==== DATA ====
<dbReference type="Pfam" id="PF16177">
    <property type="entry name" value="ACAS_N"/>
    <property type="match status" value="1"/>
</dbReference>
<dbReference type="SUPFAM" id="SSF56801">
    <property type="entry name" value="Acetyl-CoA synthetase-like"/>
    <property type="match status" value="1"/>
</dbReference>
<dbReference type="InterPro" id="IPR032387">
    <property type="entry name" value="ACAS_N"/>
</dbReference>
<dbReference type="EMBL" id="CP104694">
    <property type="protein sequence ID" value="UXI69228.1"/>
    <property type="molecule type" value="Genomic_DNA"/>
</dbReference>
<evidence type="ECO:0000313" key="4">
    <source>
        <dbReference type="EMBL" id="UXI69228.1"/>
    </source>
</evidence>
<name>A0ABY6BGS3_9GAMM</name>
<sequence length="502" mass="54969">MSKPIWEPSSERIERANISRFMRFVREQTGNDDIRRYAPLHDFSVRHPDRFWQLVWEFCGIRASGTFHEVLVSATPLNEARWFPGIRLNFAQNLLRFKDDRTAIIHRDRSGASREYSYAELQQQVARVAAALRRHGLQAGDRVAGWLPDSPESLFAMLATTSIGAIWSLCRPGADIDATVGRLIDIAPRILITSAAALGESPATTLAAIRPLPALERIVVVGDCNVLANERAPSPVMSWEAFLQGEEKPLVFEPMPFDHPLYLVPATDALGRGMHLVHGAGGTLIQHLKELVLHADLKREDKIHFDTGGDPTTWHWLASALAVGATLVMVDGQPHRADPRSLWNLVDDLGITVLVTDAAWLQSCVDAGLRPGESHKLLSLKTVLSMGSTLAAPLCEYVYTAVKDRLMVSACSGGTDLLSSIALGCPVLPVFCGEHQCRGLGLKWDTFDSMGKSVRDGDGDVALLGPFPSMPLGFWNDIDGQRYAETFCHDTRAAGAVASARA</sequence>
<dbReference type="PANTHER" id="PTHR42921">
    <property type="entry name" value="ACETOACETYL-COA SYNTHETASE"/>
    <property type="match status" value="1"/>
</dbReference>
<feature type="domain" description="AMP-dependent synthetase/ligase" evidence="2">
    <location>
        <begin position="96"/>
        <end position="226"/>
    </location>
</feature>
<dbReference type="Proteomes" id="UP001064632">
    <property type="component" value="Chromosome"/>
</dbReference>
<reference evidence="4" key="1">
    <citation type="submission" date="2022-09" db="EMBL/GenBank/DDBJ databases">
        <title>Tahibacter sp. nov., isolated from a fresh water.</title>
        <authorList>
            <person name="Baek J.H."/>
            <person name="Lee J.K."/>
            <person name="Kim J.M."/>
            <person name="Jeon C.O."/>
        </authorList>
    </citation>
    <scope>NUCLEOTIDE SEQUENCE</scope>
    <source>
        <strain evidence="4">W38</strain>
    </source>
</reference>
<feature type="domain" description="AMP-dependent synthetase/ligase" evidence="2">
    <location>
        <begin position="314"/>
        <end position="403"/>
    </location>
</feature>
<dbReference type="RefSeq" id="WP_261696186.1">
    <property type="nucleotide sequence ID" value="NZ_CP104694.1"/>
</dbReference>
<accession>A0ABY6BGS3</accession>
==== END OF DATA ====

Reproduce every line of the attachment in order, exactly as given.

<dbReference type="Pfam" id="PF16177">
    <property type="entry name" value="ACAS_N"/>
    <property type="match status" value="1"/>
</dbReference>
<dbReference type="SUPFAM" id="SSF56801">
    <property type="entry name" value="Acetyl-CoA synthetase-like"/>
    <property type="match status" value="1"/>
</dbReference>
<dbReference type="InterPro" id="IPR032387">
    <property type="entry name" value="ACAS_N"/>
</dbReference>
<dbReference type="EMBL" id="CP104694">
    <property type="protein sequence ID" value="UXI69228.1"/>
    <property type="molecule type" value="Genomic_DNA"/>
</dbReference>
<evidence type="ECO:0000313" key="4">
    <source>
        <dbReference type="EMBL" id="UXI69228.1"/>
    </source>
</evidence>
<name>A0ABY6BGS3_9GAMM</name>
<sequence length="502" mass="54969">MSKPIWEPSSERIERANISRFMRFVREQTGNDDIRRYAPLHDFSVRHPDRFWQLVWEFCGIRASGTFHEVLVSATPLNEARWFPGIRLNFAQNLLRFKDDRTAIIHRDRSGASREYSYAELQQQVARVAAALRRHGLQAGDRVAGWLPDSPESLFAMLATTSIGAIWSLCRPGADIDATVGRLIDIAPRILITSAAALGESPATTLAAIRPLPALERIVVVGDCNVLANERAPSPVMSWEAFLQGEEKPLVFEPMPFDHPLYLVPATDALGRGMHLVHGAGGTLIQHLKELVLHADLKREDKIHFDTGGDPTTWHWLASALAVGATLVMVDGQPHRADPRSLWNLVDDLGITVLVTDAAWLQSCVDAGLRPGESHKLLSLKTVLSMGSTLAAPLCEYVYTAVKDRLMVSACSGGTDLLSSIALGCPVLPVFCGEHQCRGLGLKWDTFDSMGKSVRDGDGDVALLGPFPSMPLGFWNDIDGQRYAETFCHDTRAAGAVASARA</sequence>
<dbReference type="PANTHER" id="PTHR42921">
    <property type="entry name" value="ACETOACETYL-COA SYNTHETASE"/>
    <property type="match status" value="1"/>
</dbReference>
<feature type="domain" description="AMP-dependent synthetase/ligase" evidence="2">
    <location>
        <begin position="96"/>
        <end position="226"/>
    </location>
</feature>
<dbReference type="Proteomes" id="UP001064632">
    <property type="component" value="Chromosome"/>
</dbReference>
<reference evidence="4" key="1">
    <citation type="submission" date="2022-09" db="EMBL/GenBank/DDBJ databases">
        <title>Tahibacter sp. nov., isolated from a fresh water.</title>
        <authorList>
            <person name="Baek J.H."/>
            <person name="Lee J.K."/>
            <person name="Kim J.M."/>
            <person name="Jeon C.O."/>
        </authorList>
    </citation>
    <scope>NUCLEOTIDE SEQUENCE</scope>
    <source>
        <strain evidence="4">W38</strain>
    </source>
</reference>
<feature type="domain" description="AMP-dependent synthetase/ligase" evidence="2">
    <location>
        <begin position="314"/>
        <end position="403"/>
    </location>
</feature>
<dbReference type="RefSeq" id="WP_261696186.1">
    <property type="nucleotide sequence ID" value="NZ_CP104694.1"/>
</dbReference>
<accession>A0ABY6BGS3</accession>